Minorities in Aquaculture Founder Imani Black: Seafood industry needs to diversify

Minorities in Aquaculture (MIA) was founded in October 2020 by Imani Black, a former oyster farmer from the U.S. state of Maryland. After experiencing a lack of diversity in oyster farming and aquaculture overall, Black decided to create the nonprofit, which now works on diversification efforts throughout the seafood industry. 

SeafoodSource: When did you get the inspiration and idea to start MIA?

Black: I worked in oyster aquaculture from 2016 until 2020 in the Virginia and Maryland Eastern shore areas working in the hatchery, nursery, and farms. As one of the only women in a leadership role – hatchery manager – it was difficult at times just to navigate that space and find my place in a way. When I lost my job in May 2020, that was the week before George Floyd and the way that MIA came about was just thinking about [the question], "What women of color have I met in aquaculture in the six years I had been in aquaculture?" I started asking people who they knew and when no one could really give me a name, other than myself, I really started to see that the aquaculture industry wasn’t really taking precedent over diversity, equity, and inclusion or the Black Lives Matter movement. It didn’t feel like many people were in solidarity at the time.

[In] the last two years, I’ve been really seeing where the gaps are in fisheries and aquaculture and seafood as far as engaging with people of color. I’m really trying to do what I set out to do, which was connecting with women of color in aquaculture, and now really trying to fill those gaps as much as we can and do impactful engagement with people of color in fisheries and seafood.

SeafoodSource: What does the impactful engagement look like?

Black: I try to evaluate the programs and different projects that were currently out there from bigger organizations that were at the forefront for minorities and really looking at those and realizing there were a lot of steps being missed. If I go to a coastal community and talked to a group of kids, that engagement is different than if I go to an inner city and talk to a group of kids. Realizing that off the bat, before we even had active programs, those things were at the forefront of what I wanted to do – dissect where the gaps were and what the industry was missing, then create our programs around that and what our members say they need. Then in our programming, really thinking about thinking about where we’ve been missing the mark on those things. Those are the foundations of our program development. I really think about the community that I’m about to go talk to. I tried to start off with, "What do they know already?" and "How can I figure out what they know environmentally already?" 

As we know, seafood is a part of a lot of people’s everyday life, but people don’t know all the nuances that go into seafood. They just go in the grocery store and just buy it, they don’t know what they are looking at, where it’s coming from. People are interested in those things, and I think that when I look at the aquaculture industry in general, I think there’s a lack of transparency and a lack of communication in a lot of things we’re doing. I try to take a lot of those things in in to account when we do a program.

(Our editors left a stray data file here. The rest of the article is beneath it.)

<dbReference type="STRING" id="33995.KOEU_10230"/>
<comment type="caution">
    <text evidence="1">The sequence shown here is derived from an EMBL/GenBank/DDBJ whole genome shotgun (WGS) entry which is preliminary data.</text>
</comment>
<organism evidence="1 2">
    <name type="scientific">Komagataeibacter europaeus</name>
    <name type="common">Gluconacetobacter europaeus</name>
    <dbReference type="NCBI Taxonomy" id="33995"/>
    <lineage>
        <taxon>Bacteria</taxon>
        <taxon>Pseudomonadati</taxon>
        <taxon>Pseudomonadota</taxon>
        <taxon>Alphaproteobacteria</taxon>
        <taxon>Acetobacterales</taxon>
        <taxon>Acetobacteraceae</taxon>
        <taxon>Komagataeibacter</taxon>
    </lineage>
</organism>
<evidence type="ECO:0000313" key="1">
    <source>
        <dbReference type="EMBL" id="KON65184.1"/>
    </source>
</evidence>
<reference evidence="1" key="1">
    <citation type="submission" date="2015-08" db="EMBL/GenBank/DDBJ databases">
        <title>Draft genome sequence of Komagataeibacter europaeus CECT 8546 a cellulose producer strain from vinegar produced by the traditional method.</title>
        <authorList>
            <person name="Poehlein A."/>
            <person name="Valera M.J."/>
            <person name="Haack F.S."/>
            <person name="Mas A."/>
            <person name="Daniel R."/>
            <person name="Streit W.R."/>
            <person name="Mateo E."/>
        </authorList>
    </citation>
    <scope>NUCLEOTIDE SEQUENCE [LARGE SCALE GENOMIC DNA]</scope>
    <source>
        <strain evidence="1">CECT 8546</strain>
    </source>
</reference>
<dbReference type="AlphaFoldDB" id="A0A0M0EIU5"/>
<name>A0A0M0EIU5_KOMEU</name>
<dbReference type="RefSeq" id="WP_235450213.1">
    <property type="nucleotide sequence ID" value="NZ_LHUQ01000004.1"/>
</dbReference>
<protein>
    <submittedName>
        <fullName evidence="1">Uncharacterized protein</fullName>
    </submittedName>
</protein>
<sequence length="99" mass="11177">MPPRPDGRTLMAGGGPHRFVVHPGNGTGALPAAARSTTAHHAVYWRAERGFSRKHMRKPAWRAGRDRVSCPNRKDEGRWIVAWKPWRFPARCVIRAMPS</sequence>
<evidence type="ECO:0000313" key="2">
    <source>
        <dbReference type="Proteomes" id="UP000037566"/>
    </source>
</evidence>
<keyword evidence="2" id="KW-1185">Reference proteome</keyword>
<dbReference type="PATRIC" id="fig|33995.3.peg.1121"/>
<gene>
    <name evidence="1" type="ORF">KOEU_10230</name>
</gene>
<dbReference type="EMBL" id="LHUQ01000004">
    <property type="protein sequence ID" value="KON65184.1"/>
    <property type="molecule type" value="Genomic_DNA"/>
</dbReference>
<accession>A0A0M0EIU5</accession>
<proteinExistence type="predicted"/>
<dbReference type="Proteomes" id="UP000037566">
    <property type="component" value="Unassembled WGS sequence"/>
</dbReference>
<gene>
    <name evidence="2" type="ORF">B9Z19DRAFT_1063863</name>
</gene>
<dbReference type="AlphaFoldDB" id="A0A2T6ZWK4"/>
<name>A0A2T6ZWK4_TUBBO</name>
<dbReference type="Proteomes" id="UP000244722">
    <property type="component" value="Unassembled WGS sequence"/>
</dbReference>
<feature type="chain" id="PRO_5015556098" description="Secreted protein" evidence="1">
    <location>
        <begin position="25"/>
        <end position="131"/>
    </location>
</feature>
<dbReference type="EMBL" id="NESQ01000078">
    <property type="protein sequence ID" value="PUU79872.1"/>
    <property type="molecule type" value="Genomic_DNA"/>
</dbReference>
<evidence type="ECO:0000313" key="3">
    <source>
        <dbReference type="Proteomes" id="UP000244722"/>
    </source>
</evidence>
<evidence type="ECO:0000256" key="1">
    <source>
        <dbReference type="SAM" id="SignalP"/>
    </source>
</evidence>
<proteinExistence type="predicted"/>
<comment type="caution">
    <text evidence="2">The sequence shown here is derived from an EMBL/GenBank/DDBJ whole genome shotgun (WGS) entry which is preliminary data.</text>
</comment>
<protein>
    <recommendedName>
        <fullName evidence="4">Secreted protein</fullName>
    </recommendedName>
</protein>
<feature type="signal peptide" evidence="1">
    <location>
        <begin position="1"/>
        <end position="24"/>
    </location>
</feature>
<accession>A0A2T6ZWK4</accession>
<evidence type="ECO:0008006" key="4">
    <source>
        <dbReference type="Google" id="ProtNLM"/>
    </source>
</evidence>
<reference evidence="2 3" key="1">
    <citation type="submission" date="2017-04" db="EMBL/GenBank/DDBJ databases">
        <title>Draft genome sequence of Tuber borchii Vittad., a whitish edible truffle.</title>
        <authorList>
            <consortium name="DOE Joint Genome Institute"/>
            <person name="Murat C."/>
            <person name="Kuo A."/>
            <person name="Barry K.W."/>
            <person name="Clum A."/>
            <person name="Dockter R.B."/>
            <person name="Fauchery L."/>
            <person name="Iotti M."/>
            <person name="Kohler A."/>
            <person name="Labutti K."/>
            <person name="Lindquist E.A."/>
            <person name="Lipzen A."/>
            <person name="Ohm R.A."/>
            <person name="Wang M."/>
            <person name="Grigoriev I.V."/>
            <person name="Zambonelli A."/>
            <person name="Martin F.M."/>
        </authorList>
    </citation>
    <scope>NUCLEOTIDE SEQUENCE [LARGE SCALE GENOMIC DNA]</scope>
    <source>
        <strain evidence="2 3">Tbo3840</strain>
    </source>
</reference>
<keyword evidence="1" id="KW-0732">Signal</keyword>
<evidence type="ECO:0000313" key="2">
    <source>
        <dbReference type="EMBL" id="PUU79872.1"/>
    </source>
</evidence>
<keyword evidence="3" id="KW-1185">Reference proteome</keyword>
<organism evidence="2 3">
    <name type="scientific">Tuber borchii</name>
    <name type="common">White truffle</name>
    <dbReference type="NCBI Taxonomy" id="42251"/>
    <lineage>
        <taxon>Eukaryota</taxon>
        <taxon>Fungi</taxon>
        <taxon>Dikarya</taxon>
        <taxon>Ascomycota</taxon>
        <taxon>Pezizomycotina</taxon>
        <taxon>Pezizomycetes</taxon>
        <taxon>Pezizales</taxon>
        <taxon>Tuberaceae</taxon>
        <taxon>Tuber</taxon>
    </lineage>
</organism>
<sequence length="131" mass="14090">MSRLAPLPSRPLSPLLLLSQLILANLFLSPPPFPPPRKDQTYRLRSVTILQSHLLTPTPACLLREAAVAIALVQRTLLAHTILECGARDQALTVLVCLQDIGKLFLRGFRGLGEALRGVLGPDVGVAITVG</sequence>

SeafoodSource: What is the biggest thing you think is relevant to the seafood industry?

I think people put MIA in a box on the [diversity, equity, and inclusion] front – we’re so much more than that. Even though that is a pillar we stand on and are active in, that’s not the only thing. I genuinely think aquaculture is going to be the focal point of our sustainable seafood resource. What I would love for the seafood industry to know about MIA is that we are in a lot of ways a liaison of building the dialogue between people of color, diverse applicant pools, diversity, equity, inclusion, aquaculture, and the seafood industry. If somebody wants to diversify its applicant pool, then we have conversations all the time with people about how do we diversify or actively engage minorities with this program or project that we want to get funding for. Or how do I as a farmer do I do these things? It’s really us giving people the tools to be able to start doing active minority engagement right then and there.

We’re on the pillar of DEI, that’s where we sit in the aquaculture industry, but that is coming from the love and respect and importance that I feel of the industry entirely. I want to use MIA to help the seafood and aquaculture industry in whatever ways I can.  

SeafoodSource: What does MIA's work entail?

Black: We have aquaculture farmers that are partners that we use as host farms, and as different field trips and educational tools for our members. And for other minority-focused organizations to take young people of color out to a farm or to experience what oyster aquaculture is. We’re also partnered with universities and institutions to tap into their biology students and science students and really connect them up. Also, other aquaculture organizations like NOAA, Chesapeake Bay Foundation, ones that have the resources that support what we want to do as well.

Photo courtesy of Minorities in Aquaculture


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